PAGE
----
Does your child have a hemangioma that’s causing you concern? These benign tumors form from abnormal blood vessel cells and are the most common tumors in babies, affecting around 5% of US infants.
Board-certified surgeon Christopher Brooks, MD, and the team at Brooks Plastic Surgery in Hollywood, Florida, specialize in assessing hemangiomas in children to recommend the most effective treatments.
If you’re worried about your child’s hemangioma, take a moment to learn more about these benign tumors and the treatment therapies that can help.
What are hemangiomas?
A hemangioma is a type of birthmark that forms when blood vessels and other cells don’t grow normally. These benign tumors usually appear in the first weeks after a baby is born, and there is no known cause.
At first, a hemangioma might look like a small bump or patch on the skin. They usually grow quickly and may continue to grow until around 12 months of age.
The tumors typically develop on the head or neck, though they can appear anywhere on your baby’s body, and the appearance of hemangiomas depends on the layer of skin in which it forms. In rare cases, children may have many hemangiomas, which can be a sign of additional health concerns.
Hemangiomas close to the surface of the skin are usually raised and appear bright red, though deeper growths may be colorless or appear purple or blue. They also vary in size, with some staying very small while others can grow to be as big as softball or larger.
The good news is that after your baby reaches about one year of age, these growths generally stabilize, then begin to shrink and fade away. In fact, in the majority of children, hemangiomas are gone by 5 years of age.
When do hemangiomas require treatment?
For many children, hemangiomas resolve on their own without the need for medical intervention. Your provider examines your baby and reviews their clinical history, though in some cases, additional imaging or a biopsy may be used to confirm the diagnosis.
Your doctor then lets you know if the best option is watchful waiting for the tumor to go away on its own or if treatment is recommended. Providers typically recommend medical intervention when the tumor:
- May leave a scar or extra skin in a visible place
- Significantly affects facial or physical features
- Appears infected or inflamed
- Is in a location that interferes with normal functions (e.g., obstructs vision, breathing, or ability to eat)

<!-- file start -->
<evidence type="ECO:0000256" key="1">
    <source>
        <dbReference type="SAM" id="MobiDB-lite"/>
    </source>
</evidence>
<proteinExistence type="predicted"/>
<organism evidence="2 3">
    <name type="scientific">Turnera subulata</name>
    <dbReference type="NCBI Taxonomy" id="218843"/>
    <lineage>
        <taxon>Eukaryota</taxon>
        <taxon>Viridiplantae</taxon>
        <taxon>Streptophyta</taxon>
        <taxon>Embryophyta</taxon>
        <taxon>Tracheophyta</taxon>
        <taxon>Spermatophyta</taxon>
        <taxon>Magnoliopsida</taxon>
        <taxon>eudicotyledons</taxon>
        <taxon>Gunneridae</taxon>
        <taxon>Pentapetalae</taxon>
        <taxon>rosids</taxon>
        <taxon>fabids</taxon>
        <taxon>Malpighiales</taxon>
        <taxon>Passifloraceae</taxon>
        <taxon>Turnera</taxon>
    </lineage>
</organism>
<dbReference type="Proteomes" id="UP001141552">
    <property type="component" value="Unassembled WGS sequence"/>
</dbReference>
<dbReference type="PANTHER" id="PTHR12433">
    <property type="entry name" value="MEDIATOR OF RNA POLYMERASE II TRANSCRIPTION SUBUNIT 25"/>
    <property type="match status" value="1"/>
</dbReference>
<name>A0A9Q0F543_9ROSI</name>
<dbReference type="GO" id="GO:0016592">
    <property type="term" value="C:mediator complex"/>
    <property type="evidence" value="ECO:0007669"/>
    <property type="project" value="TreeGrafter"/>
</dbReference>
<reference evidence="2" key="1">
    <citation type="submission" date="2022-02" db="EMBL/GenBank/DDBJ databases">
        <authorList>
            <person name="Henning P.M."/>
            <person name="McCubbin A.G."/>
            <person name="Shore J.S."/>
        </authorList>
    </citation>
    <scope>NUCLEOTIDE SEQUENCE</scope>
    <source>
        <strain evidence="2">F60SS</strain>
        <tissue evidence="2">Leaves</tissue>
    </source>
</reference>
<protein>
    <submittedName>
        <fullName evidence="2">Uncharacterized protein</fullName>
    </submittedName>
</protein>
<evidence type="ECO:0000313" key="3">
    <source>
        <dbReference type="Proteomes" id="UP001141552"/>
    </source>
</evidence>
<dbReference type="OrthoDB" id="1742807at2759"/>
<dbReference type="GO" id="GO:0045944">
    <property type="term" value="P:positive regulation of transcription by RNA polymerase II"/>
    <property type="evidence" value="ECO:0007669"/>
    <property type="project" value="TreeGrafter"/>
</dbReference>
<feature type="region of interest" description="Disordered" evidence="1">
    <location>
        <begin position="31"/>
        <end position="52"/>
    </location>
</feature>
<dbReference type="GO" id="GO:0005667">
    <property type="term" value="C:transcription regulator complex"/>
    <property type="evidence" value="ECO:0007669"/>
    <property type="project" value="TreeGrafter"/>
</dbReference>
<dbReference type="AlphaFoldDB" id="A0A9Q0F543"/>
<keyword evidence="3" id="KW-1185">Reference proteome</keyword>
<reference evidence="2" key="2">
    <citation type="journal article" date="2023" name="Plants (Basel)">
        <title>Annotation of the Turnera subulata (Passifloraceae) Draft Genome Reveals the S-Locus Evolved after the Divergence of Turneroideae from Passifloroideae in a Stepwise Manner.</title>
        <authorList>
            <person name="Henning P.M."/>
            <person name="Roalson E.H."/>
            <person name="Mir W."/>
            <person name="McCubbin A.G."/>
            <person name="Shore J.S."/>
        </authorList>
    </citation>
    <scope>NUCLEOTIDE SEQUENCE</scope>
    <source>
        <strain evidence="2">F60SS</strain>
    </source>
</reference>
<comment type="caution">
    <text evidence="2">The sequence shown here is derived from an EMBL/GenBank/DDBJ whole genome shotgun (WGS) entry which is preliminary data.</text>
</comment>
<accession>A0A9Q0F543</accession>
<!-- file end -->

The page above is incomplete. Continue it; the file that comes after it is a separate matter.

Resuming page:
Treatment is also recommended when the hemangioma is associated with an underlying health condition.
What are the most effective ways to treat hemangiomas?
The most effective hemangioma treatment depends on the unique situation of each child. To learn what’s right for your baby, it’s best to meet with an expert, like Dr. Brooks, for personalized hemangioma treatment recommendations.
In the meantime, here’s a look at the most effective therapies providers use to manage hemangiomas that require intervention:
The first line of treatment is usually medications to slow the development of the tumors. Some medications can also help shrink the tumors. Some common drug therapies include:
- Propranolol: An oral beta-blocker medication that constricts the growth of blood vessels and has a good track record in managing hemangiomas
- Topical beta blocker: A topical application used in small hemangiomas
- Steroid therapy: Oral or injectable steroid medication to slow the growth of the tumor
In some cases with complex tumors, your provider may recommend using a combination of medications to slow the progression of the tumor(s).
Laser therapy works by sending light energy through your child’s skin into the tumor, where it’s absorbed by the cells in the growth. This energy destroys the blood vessel cells but leaves the surrounding skin tissue unharmed.
The decision to use this therapy depends on the size, location, and nature of the tumor, but generally, laser treatments work best on superficial hemangiomas or in combination with other therapies on deeper tumors.
In some cases, surgical intervention is the most effective treatment for hemangiomas in children. This may be recommended if the hemangioma doesn’t resolve on its own and is large or in a prominent location.
Your provider may also recommend surgery if there are skin changes associated with the growth that affect the child’s appearance, if the hemangioma becomes ulcerated, or when the growth affects the function of your child’s body.
As a pediatric plastic surgeon and craniofacial surgical specialist, your child is in the best hands possible for removing the tumor while minimizing scarring and correcting any skin changes or disruptions of your child’s features the hemangioma may have caused.
To learn which approach will be most effective in treating your child’s hemangioma, schedule a consultation at Brooks Plastic Surgery in Hollywood, Florida today.